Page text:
SA Property Auctions - How large are the discounts at distressed auctions?
How large are the discounts at distressed auctions?
The property bubble has burst globally and the world wide economy has shrunk. Property values in almost every country have dropped and although no-one knows how much further they will fall, there is no doubt that the market is starting to present unprecedented value to buyers. The credit crunch has slowed the ‘new home loans’ market and there is now institutional aversion to risk. Whereas 100% and even 125% loan-to-value (LTV) mortgages were commonplace as the market reached its high watermark, 80% LTV will become the norm.
“Hardest hit,” says Rael Levitt, CEO of Alliance Group, “are consumers without deposits who desperately grasped the rapidly escalating property ladder. Their prediction - and hope - that house prices would continue to spiral, backfired and they are now struggling to hold on to their property. The ‘double whammy,’ of collapsing prices and the dearth of mortgage approvals is hitting home owners hard. Some are losing their grip.
Distressed properties worldwide are usually sold in property auctions. The number of repossessed homes up for auction soared by almost 300% between the second half of 2008 and the same period in 2007.
It was quite different a year ago. Property auctions in South Africa have a long-term reputation as a place to find bargains but as the property boom reached unprecedented heights, auction houses were packed with eager investors keen to pay strong prices to boost their buy-to-let portfolios. Now the auction floors are still packed – but there are bargains to be had. “It’s a buyer’s market,” says Levitt, “and investors are finding that auctions are presenting unique buying opportunities. Those who have access to cash are seeing the best deals in more than a decade. South African banks, unlike many in advanced economies are still in business and astute buyers are using the lower interest rate environment to finance their deals. This will continue as predicted interest rates drop by 350 basis points to 10.5 by year end.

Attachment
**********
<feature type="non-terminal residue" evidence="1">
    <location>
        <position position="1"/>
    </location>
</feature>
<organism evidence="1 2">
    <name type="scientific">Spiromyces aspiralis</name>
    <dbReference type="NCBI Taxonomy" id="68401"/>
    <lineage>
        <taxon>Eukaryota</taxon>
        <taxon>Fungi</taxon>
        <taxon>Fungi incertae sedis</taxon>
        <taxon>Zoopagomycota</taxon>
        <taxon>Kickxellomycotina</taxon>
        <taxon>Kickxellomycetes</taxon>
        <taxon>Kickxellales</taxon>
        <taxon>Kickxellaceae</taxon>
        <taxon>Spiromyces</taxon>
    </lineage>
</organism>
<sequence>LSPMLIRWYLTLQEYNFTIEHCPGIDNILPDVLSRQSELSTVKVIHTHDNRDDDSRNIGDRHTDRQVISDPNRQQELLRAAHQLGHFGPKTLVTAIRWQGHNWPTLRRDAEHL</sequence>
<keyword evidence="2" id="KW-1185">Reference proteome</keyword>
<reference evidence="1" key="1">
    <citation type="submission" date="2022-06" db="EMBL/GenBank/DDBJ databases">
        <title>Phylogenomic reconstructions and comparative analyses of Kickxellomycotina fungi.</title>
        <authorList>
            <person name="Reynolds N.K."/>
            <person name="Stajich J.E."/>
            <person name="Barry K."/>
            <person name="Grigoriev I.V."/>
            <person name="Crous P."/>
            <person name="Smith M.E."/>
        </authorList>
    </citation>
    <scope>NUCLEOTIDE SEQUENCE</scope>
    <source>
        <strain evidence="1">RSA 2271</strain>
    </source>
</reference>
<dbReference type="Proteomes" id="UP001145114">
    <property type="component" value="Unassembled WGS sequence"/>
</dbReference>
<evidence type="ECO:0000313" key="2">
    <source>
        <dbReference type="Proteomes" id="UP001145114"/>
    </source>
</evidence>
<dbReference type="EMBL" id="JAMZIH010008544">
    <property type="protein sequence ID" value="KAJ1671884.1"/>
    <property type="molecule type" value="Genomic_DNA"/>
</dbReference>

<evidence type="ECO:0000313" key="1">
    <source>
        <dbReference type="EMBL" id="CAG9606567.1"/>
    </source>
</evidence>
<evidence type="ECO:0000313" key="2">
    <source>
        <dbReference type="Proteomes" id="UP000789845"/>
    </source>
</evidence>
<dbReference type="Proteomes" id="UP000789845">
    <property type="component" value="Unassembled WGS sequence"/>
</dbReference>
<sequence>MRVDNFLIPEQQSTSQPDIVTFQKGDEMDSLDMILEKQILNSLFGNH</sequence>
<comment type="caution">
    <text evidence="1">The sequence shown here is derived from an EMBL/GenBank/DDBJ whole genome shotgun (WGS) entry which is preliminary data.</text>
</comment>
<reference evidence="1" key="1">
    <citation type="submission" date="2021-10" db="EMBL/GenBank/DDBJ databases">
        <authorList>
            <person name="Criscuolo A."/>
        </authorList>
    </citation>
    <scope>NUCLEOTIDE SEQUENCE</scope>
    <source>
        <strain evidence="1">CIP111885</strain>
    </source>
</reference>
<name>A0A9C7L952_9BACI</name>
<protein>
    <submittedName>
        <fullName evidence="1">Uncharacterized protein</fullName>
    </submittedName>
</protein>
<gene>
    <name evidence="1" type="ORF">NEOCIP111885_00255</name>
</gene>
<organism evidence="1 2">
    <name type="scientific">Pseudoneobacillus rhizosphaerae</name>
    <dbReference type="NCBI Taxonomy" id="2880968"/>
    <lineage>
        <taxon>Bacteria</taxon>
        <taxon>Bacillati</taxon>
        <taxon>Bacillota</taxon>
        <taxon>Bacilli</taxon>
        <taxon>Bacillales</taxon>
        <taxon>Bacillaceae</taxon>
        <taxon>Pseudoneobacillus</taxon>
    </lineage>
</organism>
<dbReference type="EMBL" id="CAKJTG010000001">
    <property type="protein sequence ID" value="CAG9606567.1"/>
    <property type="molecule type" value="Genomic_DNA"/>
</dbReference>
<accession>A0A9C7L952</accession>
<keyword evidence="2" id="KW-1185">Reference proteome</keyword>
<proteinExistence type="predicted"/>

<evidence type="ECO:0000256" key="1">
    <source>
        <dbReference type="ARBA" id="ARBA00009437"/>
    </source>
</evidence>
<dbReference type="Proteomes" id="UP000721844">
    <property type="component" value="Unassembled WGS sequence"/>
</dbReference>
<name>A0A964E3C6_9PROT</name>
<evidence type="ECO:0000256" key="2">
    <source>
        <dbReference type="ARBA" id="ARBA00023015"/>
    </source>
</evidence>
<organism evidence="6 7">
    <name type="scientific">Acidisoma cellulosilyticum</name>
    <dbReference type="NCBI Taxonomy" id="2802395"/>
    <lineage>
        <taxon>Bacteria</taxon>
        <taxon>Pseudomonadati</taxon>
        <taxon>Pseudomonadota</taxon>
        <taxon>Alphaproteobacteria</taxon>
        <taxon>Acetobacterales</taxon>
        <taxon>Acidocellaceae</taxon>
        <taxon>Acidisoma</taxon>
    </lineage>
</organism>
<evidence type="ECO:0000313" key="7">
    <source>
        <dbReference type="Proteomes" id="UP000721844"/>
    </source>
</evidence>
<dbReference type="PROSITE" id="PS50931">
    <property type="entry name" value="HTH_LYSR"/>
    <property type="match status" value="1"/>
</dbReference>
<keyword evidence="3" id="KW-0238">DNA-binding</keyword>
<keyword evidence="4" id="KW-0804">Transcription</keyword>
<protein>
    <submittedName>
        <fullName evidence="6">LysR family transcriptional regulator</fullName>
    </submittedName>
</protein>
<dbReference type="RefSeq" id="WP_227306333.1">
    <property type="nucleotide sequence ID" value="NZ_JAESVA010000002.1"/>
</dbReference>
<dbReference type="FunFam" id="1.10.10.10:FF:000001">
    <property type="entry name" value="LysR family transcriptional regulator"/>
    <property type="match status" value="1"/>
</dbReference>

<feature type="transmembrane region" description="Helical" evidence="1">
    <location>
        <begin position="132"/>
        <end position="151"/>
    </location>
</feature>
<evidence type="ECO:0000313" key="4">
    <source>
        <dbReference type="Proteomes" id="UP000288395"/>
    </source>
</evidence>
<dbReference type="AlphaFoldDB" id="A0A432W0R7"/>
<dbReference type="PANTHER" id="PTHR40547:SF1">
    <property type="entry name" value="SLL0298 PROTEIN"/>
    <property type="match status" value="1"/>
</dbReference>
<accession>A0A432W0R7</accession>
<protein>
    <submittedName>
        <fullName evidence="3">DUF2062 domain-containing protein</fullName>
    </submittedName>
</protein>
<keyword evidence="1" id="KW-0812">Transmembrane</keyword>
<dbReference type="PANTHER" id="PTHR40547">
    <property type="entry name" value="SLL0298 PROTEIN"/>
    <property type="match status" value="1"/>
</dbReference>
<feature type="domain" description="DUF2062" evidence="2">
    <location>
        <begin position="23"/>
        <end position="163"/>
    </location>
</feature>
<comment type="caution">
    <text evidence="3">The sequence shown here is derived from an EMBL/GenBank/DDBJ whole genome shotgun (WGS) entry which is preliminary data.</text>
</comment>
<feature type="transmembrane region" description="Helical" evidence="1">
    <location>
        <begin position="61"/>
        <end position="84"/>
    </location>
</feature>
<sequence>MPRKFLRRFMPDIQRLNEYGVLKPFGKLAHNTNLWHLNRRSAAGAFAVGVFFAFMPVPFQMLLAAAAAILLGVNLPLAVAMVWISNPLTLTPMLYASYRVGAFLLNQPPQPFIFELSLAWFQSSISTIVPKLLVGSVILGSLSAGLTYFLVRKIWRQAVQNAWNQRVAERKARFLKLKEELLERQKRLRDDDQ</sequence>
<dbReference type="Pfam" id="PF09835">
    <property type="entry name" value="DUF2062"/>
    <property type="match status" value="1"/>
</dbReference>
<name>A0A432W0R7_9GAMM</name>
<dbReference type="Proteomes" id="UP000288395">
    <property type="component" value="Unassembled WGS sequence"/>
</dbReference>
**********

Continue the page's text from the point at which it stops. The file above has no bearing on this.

Jacques du Toit, Senior Property Analyst at Absa says, “The household sector is forecast to continue experiencing some financial strain this year, despite declining inflation and interest rates. This view is closely related to an expected poorly performing economy, which may lead to further job losses, increased negative sentiment in the household and business sectors, and lower levels of consumer and investor confidence. As a result, the housing market is expected to remain under pressure for much of 2009, with house prices forecast to drop by a nominal 3% - 4% and a real 8% - 8,5% this year.’’
And in this economic climate distressed property levels spiral. As a result auction sales spike but ironically not that many are willing to take the punt as prices have fallen and seem to be more eager when prices are at an all time high. Those who are prepared to gamble in a boom market, won’t risk investing into a buyer’s market. “Which allows those who source the finance, together with investors with deep pockets and ready access to cash to clean up,” says Levitt. While lenders are out of pocket, the real winners are those who realise what a unique period this in the fluctuating market to invest in distressed properties.
Housing repossessions and distressed selling are a sad result of the worldwide property slump and economic downturn. It is devastating for the home owners, banks and the general economy and unfortunately as the economic crisis deepens the number of houses that are sold through distressed channels are set to rise.
Lower interest rates may assist those who are falling into arrears, however this might not do enough to prevent more repossessions taking place. The economic outlook is not good and more people will find themselves struggling financially in the next few months. Unfortunately mortgage payments are often the payment that struggling borrowers neglect and because of this, more and more people are finding themselves losing their houses with record numbers of properties being sold under the auctioneer’s gavel.
The sad fact that mortgage defaults are on the up means more distressed properties are being sold at auction. Lenders are not in the business of owning houses – they do not want the properties on their books so they need a quick and easy way to get rid of them and selling them at auction is often the best way of doing this.
Financial institutions are turning to auction houses throughout the world to sell distressed property
Courtesy: Alliance Group
“Information courtesy of the Alliance Group Property Investor Guide, available at all Alliance Group offices nationwide. To find out more, call 0861 ALLIANCE, or visit www.alliancegroup.co.za to download an electronic version“